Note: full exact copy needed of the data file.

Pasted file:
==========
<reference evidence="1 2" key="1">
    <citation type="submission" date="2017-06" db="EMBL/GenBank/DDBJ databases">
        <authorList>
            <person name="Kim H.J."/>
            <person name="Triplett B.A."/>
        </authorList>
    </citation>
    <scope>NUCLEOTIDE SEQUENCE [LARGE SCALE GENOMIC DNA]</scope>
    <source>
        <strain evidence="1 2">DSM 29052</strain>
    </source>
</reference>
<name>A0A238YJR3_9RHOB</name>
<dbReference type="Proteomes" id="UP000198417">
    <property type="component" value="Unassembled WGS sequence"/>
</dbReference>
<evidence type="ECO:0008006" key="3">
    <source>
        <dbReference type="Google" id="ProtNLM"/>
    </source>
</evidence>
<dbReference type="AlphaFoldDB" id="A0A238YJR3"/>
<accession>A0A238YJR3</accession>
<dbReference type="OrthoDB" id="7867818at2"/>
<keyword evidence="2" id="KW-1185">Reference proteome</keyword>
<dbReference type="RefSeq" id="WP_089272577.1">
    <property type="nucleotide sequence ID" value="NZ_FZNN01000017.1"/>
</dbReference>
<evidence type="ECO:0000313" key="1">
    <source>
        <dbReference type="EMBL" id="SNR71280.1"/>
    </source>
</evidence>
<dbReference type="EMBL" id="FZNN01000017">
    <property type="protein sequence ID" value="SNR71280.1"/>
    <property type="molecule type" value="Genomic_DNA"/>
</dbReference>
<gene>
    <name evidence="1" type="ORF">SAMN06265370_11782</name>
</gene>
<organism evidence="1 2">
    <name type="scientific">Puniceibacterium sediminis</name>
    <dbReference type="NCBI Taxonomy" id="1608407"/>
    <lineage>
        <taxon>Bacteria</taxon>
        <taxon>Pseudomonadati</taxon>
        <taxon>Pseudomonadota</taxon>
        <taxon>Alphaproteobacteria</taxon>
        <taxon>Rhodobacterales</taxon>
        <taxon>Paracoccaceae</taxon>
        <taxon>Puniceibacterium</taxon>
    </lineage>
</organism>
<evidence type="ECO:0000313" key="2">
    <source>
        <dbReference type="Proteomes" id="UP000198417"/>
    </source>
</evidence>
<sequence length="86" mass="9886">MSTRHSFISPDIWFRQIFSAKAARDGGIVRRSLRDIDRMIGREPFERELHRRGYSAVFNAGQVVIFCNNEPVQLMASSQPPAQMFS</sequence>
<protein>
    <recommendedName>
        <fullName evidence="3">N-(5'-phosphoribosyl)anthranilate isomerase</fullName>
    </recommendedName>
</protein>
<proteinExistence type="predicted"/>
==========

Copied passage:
<reference evidence="1 2" key="1">
    <citation type="submission" date="2017-06" db="EMBL/GenBank/DDBJ databases">
        <authorList>
            <person name="Kim H.J."/>
            <person name="Triplett B.A."/>
        </authorList>
    </citation>
    <scope>NUCLEOTIDE SEQUENCE [LARGE SCALE GENOMIC DNA]</scope>
    <source>
        <strain evidence="1 2">DSM 29052</strain>
    </source>
</reference>
<name>A0A238YJR3_9RHOB</name>
<dbReference type="Proteomes" id="UP000198417">
    <property type="component" value="Unassembled WGS sequence"/>
</dbReference>
<evidence type="ECO:0008006" key="3">
    <source>
        <dbReference type="Google" id="ProtNLM"/>
    </source>
</evidence>
<dbReference type="AlphaFoldDB" id="A0A238YJR3"/>
<accession>A0A238YJR3</accession>
<dbReference type="OrthoDB" id="7867818at2"/>
<keyword evidence="2" id="KW-1185">Reference proteome</keyword>
<dbReference type="RefSeq" id="WP_089272577.1">
    <property type="nucleotide sequence ID" value="NZ_FZNN01000017.1"/>
</dbReference>
<evidence type="ECO:0000313" key="1">
    <source>
        <dbReference type="EMBL" id="SNR71280.1"/>
    </source>
</evidence>
<dbReference type="EMBL" id="FZNN01000017">
    <property type="protein sequence ID" value="SNR71280.1"/>
    <property type="molecule type" value="Genomic_DNA"/>
</dbReference>
<gene>
    <name evidence="1" type="ORF">SAMN06265370_11782</name>
</gene>
<organism evidence="1 2">
    <name type="scientific">Puniceibacterium sediminis</name>
    <dbReference type="NCBI Taxonomy" id="1608407"/>
    <lineage>
        <taxon>Bacteria</taxon>
        <taxon>Pseudomonadati</taxon>
        <taxon>Pseudomonadota</taxon>
        <taxon>Alphaproteobacteria</taxon>
        <taxon>Rhodobacterales</taxon>
        <taxon>Paracoccaceae</taxon>
        <taxon>Puniceibacterium</taxon>
    </lineage>
</organism>
<evidence type="ECO:0000313" key="2">
    <source>
        <dbReference type="Proteomes" id="UP000198417"/>
    </source>
</evidence>
<sequence length="86" mass="9886">MSTRHSFISPDIWFRQIFSAKAARDGGIVRRSLRDIDRMIGREPFERELHRRGYSAVFNAGQVVIFCNNEPVQLMASSQPPAQMFS</sequence>
<protein>
    <recommendedName>
        <fullName evidence="3">N-(5'-phosphoribosyl)anthranilate isomerase</fullName>
    </recommendedName>
</protein>
<proteinExistence type="predicted"/>